House Bill 1283 has left an angry, but battle-weary Maryland craft beer community in its wake.

Though Del. Dereck E. Davis – Economic Matters Committee Chair – has since spoken out against Del. Charles Barkley’s statements made to me regarding the bill’s remarkable ascension, there is no mistaking or sidestepping its punitive intent against Maryland craft brewers.

Even though the end result was an actual “compromise” – which included some grandfathering language around operating hours, the preservation of contract brewing and more – the bell could not be unrung on the original spirit of what was formerly a narrowly-scoped repeal bill designed to roll back the operating hours of brewery taprooms for Class 5 production breweries due to unsubstantiated claims of “interference.”

As the Brewers Association of Maryland said in a statement late last week:

“This process of negotiations—to address the prospect of major restrictions being thrust upon the industry—has been a gut-wrenching experience for members who simply wanted to follow their entrepreneurial dream of opening a craft brewery in Maryland. After negotiations on the bill in the Senate, we reluctantly support the passage of HB1283 as amended by the Senate with the understanding that breweries will continue on their path to modernize Maryland’s beer laws in the years ahead.”

Put another way, this is not a bill anyone is proud of; this was a compromise entered into out necessity, to make the best of what was a terrible “damned if you do, damned if you don’t” scenario.

So, now that this bill will be a matter of law, where do we go next?

Franchot to Continue His Fight for Maryland Craft Beer

As you may recall, Maryland Comptroller Peter Franchot (our state’s alcohol regulator) was clear about his opposition to HB 1283:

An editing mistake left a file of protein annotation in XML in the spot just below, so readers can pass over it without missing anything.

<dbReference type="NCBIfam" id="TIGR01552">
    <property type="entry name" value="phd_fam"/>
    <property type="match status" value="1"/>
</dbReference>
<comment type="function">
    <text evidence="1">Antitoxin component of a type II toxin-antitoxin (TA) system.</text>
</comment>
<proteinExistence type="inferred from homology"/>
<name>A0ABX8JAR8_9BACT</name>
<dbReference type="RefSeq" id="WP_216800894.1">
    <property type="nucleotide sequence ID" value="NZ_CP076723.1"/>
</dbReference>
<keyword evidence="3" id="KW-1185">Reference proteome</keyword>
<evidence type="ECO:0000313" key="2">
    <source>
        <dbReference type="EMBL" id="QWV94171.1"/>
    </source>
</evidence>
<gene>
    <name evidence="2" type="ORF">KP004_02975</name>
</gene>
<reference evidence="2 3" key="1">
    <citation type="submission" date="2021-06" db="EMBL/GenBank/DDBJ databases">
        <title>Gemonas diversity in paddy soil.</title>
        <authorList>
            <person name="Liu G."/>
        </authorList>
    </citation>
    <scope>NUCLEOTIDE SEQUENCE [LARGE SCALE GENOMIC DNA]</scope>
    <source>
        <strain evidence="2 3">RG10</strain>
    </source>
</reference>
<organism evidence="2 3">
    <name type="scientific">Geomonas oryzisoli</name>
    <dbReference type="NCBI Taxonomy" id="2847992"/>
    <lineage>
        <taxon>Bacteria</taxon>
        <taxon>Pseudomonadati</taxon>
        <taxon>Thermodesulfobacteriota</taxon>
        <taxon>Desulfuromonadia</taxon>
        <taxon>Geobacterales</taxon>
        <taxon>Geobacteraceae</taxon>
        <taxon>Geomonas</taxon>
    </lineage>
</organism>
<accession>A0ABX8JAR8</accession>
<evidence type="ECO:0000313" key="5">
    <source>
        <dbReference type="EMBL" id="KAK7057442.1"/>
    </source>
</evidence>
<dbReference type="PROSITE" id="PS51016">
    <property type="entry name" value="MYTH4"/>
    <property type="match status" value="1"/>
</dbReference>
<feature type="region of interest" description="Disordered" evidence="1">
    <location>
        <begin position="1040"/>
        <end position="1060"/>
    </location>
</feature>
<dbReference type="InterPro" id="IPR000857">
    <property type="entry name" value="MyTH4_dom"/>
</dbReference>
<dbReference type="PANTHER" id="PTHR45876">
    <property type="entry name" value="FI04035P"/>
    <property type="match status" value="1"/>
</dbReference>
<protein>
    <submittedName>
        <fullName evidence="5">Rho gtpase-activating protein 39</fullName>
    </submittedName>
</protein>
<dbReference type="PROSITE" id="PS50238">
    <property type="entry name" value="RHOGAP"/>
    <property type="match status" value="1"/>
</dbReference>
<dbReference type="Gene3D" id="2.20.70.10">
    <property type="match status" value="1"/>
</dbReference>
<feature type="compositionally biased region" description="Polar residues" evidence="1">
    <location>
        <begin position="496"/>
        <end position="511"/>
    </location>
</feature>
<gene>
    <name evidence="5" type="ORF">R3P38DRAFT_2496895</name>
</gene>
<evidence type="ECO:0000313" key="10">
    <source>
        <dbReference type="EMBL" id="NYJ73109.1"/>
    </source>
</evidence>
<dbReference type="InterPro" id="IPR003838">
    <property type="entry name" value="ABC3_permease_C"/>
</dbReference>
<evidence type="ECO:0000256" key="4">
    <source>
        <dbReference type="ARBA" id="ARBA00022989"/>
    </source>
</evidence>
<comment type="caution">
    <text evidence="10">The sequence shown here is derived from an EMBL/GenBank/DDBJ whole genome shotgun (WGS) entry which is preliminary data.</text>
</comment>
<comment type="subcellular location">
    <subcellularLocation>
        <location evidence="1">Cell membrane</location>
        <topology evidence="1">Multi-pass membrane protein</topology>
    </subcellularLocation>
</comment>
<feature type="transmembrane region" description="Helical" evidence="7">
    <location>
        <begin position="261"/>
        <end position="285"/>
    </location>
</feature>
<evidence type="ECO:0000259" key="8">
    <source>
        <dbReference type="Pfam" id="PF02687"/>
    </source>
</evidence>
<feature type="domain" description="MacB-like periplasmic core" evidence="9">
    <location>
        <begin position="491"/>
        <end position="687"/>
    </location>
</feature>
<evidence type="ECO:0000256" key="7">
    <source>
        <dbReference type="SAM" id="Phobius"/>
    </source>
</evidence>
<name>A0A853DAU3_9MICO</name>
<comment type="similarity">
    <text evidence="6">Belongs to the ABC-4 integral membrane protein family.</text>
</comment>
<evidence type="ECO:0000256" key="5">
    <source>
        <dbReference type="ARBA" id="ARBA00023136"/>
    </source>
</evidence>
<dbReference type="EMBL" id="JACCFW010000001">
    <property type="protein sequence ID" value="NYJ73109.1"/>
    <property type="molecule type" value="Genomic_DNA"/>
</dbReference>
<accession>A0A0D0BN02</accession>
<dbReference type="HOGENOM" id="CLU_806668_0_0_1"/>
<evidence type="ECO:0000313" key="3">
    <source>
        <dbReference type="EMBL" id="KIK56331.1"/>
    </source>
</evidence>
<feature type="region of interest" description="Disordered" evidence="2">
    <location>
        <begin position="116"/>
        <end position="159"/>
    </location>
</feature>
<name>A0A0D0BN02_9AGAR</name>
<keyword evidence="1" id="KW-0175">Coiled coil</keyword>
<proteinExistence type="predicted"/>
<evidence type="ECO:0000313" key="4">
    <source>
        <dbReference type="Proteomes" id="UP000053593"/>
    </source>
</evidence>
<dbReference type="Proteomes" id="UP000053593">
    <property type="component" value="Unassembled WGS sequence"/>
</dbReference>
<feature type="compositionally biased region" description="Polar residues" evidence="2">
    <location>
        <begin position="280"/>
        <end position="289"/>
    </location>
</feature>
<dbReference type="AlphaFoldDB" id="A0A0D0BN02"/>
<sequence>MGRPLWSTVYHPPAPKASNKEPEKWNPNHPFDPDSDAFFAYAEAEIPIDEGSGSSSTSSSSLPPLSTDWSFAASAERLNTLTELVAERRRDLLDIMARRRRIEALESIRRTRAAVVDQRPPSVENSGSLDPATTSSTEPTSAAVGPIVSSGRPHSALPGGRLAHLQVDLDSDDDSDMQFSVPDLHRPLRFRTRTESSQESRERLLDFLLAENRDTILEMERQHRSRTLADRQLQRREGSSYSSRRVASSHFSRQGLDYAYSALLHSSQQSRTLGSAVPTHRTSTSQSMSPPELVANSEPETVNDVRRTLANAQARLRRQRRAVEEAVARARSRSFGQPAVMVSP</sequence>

“As it stands currently, HB 1283 is a bad bill. It’s not a compromise. It’s not a meeting in the center. It’s not a well-intentioned effort. HB 1283 drives a stake through the heart of the craft brewing sector in Maryland … I think the bill overall – and I don’t mean to overstate it – but the bill overall is a travesty.”

It was a sentiment Franchot later expressed at length in his testimony in front of the Senate, before the bill was ultimately passed.

However, he has opted to turn his disappointment regarding the treatment of Maryland craft brewers this legislative session into action.

As many would probably agree, Maryland laws pertaining to the manufacturing, distribution and sales of beer are in need of review and reform.

Later today, Franchot will announce the formation of “Reform on Tap” – a task force effort that will study and discuss the issue this Spring and Summer. The ultimate goal is to create model legislation to reform the laws to be introduced the following year.

How Will “Reform on Tap” Work?

With Franchot at the helm, this task force will represent all industry stakeholders – with brewers having a seat at the table from the very beginning.

The membership will also include consumers, restaurateurs, distributors, retailers and consumer advocates. They will research what other states are doing and explore what needs to be done to bring Maryland onto a level playing field.

Under the mantle of accessibility and transparency, all meetings will be open to the press and will be held in all regions of the state. There will also be at least two town hall meetings where the public will be invited to share thoughts and ideas.

Again, the objective is to create a framework that benefits Maryland craft brewers, consumers and larger businesses – all of which contribute to an industry that has the potential to create even more jobs, generate revenue and empower communities across the state through investment.

Editor’s Update: April 11, 2017

Comptroller Franchot has since released this statement on Facebook:

The events that transpired in Annapolis this session were a jarring confirmation that the State of Maryland’s beer laws are antiquated, dysfunctional, anti-small business and anti-consumer.

Furthermore, the bare-knuckled treatment to which our craft brewers were subjected sent a terrible message that this innovative industry – one that is creating jobs, strengthening our economy, attracting tourists and giving back in so many ways to local communities – isn’t respected or welcomed here in Maryland.

For the sake of our economy, business reputation and our quality of life, this has to change. It will change. The fight for the future of the Maryland craft beer industry – and for everyone who benefits from the hard work of these amazing men and women – starts today. Stay tuned.

You can also follow the Reform on Tap task force on Facebook.